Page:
How Does the Number of Magnets Affect the Speed of a Motor

A common misconception I see is that people think that by increasing the number of magnets in an electric motor will increase its speed when in fact the opposite is true.

When you increase the number of magnets in an electric motor the speed of the motor will decrease, likewise if you decrease the number of magnets the motor speed will increase. A two-pole induction motor is the fastest spinning motor at 3600 RPM.

After reading this article you will know exactly why and how the number of magnets affects the speed of a motor.

motor poles

The number of magnets in an electric motor plays a crucial role in determining its rotational speed. Whether it’s an AC motor or a DC motor, the interaction between magnetic fields and electric currents is essential for a motor to initiate rotation and generate motion.

motor maintenance pdf

In AC motors, the number of magnets affects the speed through the concept of magnetic poles. The stator typically contains electromagnets that create a rotating magnetic field when powered by an alternating current. when current is applied to stator windings and the rotating magnetic field is set up, this is known as the synchronous speed (Ns) of the motor and is measured in RPM. The speed of rotation is inversely proportional to the number of magnetic poles. More magnets or poles result in a slower speed, while fewer magnets or poles lead to a higher speed.

A two-pole motor (1 pair) is the highest rpm motor available with a rotational speed of approximately 3600 RPM as can be seen in the table of motor speeds in relation to the number of poles.

In DC motors, the number of magnets influences the speed as well. Permanent magnets or electromagnets in the stator generate a stationary magnetic field. The rotor, with its conductive coils or bars, carries an electric current. The interaction between the magnetic field and the current in the rotor produces a torque that drives the rotation. Generally, a higher number of magnets or poles in the stator results in a slower speed, while a lower number leads to a faster speed.

When there are more magnets or magnetic poles in the motor, the magnetic field generated by the stator becomes denser and more complex. As a result, the interaction between the stator and the rotor becomes more intricate, requiring more time for the magnetic forces to exert their effect on the rotor.

Consequently, a greater number of magnets means that the magnetic forces need to act over a larger distance as the rotor rotates. This extended interaction time and distance translate into a slower rotational speed.

Conversely, when there are fewer magnets or magnetic poles, the magnetic field is less dense and simpler. The interaction between the stator and the rotor becomes more direct and immediate, allowing for faster rotation.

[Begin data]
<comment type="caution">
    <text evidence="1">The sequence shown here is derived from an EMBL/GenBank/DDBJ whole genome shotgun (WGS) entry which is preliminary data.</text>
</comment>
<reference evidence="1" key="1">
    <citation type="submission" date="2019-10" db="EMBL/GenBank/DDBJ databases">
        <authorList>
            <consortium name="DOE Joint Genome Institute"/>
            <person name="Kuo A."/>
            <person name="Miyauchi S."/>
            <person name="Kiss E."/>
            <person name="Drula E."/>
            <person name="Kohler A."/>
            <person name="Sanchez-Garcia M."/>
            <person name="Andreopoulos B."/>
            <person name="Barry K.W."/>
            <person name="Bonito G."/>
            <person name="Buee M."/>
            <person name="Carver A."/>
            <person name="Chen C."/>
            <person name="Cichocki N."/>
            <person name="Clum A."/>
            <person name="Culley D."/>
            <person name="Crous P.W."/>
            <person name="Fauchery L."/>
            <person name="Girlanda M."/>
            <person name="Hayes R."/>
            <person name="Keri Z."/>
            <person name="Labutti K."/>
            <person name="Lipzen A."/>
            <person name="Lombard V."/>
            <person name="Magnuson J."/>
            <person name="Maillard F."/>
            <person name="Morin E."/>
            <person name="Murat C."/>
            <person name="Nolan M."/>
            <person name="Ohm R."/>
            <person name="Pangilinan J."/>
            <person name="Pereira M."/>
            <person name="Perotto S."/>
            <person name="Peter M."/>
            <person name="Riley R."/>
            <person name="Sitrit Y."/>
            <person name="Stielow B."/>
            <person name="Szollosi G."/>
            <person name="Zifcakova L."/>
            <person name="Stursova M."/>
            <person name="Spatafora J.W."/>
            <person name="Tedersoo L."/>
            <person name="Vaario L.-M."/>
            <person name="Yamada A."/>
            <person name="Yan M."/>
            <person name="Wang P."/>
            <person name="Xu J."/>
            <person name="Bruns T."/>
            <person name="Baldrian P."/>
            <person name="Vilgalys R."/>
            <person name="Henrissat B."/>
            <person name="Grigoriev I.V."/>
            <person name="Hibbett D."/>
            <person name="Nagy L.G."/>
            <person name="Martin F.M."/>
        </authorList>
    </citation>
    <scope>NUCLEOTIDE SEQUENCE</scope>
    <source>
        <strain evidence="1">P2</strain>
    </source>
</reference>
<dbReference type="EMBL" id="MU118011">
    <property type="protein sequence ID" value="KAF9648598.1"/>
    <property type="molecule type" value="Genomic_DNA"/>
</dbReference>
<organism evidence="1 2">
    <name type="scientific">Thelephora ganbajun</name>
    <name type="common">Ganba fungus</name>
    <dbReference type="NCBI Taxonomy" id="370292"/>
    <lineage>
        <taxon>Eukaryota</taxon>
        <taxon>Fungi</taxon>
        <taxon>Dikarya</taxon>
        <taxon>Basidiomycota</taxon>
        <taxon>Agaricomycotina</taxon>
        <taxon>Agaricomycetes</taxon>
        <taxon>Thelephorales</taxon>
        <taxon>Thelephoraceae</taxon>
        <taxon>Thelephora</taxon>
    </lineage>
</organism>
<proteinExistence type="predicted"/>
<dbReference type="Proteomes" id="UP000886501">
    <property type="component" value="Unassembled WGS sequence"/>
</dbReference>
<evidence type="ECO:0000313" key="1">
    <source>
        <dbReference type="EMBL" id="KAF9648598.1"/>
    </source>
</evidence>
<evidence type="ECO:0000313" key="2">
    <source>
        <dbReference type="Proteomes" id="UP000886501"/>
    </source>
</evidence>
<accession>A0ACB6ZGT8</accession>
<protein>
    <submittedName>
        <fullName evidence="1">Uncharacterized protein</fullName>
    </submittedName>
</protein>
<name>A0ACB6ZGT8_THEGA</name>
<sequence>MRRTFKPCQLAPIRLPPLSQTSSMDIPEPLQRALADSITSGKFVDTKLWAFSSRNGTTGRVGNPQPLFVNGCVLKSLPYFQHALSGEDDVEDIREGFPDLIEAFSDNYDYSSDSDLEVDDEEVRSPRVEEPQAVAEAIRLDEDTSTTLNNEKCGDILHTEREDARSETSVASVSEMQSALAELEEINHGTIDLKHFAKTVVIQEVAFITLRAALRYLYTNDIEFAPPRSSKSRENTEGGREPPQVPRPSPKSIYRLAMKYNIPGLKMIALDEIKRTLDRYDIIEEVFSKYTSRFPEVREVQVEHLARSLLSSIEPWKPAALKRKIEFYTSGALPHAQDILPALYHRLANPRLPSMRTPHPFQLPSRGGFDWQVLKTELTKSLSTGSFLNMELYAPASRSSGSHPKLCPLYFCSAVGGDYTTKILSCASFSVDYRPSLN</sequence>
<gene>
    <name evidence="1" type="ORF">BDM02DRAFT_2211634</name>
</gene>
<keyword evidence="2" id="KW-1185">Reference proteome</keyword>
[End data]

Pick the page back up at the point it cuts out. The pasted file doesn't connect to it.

The formulae used to calculate motor speed is Ns = f x 60 / P.

Ns = synchronous speed
f = frequency of the supply measured in seconds
60 = converting seconds to minutes to determine revolutions per minute
P = pairs of poles, meaning a four pole motor would have two pairs

The relationship between the number of magnets and motor speed may vary depending on the motor type, design, and other factors. Engineers consider these factors carefully to achieve the desired speed and performance characteristics for a given motor application.

cross section motor

By understanding the impact of the number of magnets on motor speed, engineers can optimize motor designs to meet specific requirements, whether it be for high-speed applications, precise control, or torque demands.

It’s important to note that factors like the frequency of the alternating current, the design of the motor, and the overall construction affect the relationship between the number of magnets and the motor’s speed. These factors are carefully used to optimize the motor’s performance for specific applications, balancing speed requirements with torque characteristics.

Understanding how motors work along with the reason they rotate and the influence of the number of magnets on motor speed is vital in motor design, ensuring efficient and reliable operation across a wide range of industries and applications.

Do all DC motors have magnets?

Not all DC motors have magnets. There are two primary types of DC motors: brushed and brushless.

Brushed Dc motors

Brushed DC motors are commonly used in various applications and operate through the principles of electromagnetic induction and the interaction between a stator and rotor. The stator, the stationary part of the motor, houses permanent magnets that create a fixed magnetic field.

The rotor, the rotating part, consists of wire coils or bars wrapped around a cylindrical core, connected to an output shaft.